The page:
The death of the author was announced in literary circles quite some time ago. Rumors of the author's demise were, in my view, premature. The author isn't dead; he just got a job. Unfortunately, as if in a company-man dystopia, he has been subsumed into the identity of his corporate employer. His disappearance is by now almost complete. Although he has gone on writing, the corporation has become the author of his oeuvre.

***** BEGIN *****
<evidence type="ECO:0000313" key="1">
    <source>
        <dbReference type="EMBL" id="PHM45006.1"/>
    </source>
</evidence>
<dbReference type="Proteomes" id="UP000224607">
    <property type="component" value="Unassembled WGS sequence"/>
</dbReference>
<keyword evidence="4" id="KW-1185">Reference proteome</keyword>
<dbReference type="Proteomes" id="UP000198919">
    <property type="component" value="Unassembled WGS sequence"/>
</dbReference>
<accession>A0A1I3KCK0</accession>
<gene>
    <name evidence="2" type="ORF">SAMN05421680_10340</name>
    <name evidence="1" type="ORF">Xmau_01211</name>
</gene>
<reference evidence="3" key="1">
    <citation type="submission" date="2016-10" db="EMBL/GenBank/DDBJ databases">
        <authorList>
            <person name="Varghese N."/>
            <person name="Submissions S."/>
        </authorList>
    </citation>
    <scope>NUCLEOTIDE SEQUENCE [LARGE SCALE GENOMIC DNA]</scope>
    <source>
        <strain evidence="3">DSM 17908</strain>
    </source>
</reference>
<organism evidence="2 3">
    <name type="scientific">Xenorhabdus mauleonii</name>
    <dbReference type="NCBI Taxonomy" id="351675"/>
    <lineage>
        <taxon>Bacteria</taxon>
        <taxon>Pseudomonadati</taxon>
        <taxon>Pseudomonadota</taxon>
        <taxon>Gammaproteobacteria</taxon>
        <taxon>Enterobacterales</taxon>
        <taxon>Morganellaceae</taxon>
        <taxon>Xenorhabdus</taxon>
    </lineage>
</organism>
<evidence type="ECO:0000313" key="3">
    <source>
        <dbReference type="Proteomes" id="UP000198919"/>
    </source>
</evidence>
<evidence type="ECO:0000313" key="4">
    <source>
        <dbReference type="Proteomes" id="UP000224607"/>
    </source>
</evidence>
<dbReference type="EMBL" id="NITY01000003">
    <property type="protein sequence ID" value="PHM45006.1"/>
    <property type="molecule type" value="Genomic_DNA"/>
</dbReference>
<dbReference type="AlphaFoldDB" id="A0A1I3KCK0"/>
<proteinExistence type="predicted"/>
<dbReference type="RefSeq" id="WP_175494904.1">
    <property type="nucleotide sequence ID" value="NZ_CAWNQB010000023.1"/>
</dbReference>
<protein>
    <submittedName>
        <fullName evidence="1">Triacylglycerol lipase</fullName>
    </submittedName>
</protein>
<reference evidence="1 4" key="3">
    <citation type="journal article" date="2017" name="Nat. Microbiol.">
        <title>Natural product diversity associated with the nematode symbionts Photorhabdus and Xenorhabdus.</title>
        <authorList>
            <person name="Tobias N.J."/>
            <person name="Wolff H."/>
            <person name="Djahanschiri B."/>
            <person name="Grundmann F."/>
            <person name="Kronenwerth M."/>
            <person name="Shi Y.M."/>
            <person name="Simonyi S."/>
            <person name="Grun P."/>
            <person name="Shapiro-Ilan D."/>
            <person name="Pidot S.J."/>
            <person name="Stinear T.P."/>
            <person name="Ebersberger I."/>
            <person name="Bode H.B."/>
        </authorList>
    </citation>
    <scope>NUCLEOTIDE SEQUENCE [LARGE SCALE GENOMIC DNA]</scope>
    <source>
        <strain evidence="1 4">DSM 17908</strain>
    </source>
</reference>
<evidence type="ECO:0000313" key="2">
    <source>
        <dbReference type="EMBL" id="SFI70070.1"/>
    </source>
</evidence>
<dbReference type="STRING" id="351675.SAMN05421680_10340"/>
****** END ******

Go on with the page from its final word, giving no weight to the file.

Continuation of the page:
Yet the desire both to create and to be recognized as a creator is irrepressible. The creative process is both inherently individual and inescapably social. So even as the author has been submerged as employee, she claims recognition in modern copyright law in other ways--perhaps as a joint author or through moral rights. The history I will tell here of the nineteenth-century law's efforts to mediate the inevitable tension between individual and collective creative rights tells us something about law and the ownership of ideas today. As I explain in the pages that follow, nineteenth-century lawyers tried to short-circuit the difficult and complex issue of balancing individual and collective rights through a neat doctrinal rule granting all rights to the employee, but the tidiness did not last. When, at the turn of the twentieth century, courts and Congress adopted the modern work-for-hire doctrine allocating copyrights to the employer, lawyers again hoped that bright-line rules would prevail. Again doctrinal confusion surfaced, revealing the underlying tension. Today, the same tension appears in the debate about the desirable scope of joint authorship. The author is not dead, and authorship is not a fiction. It has never been easy to divvy up the honor and the money among the many people, both natural and corporate, who contribute to the creative process.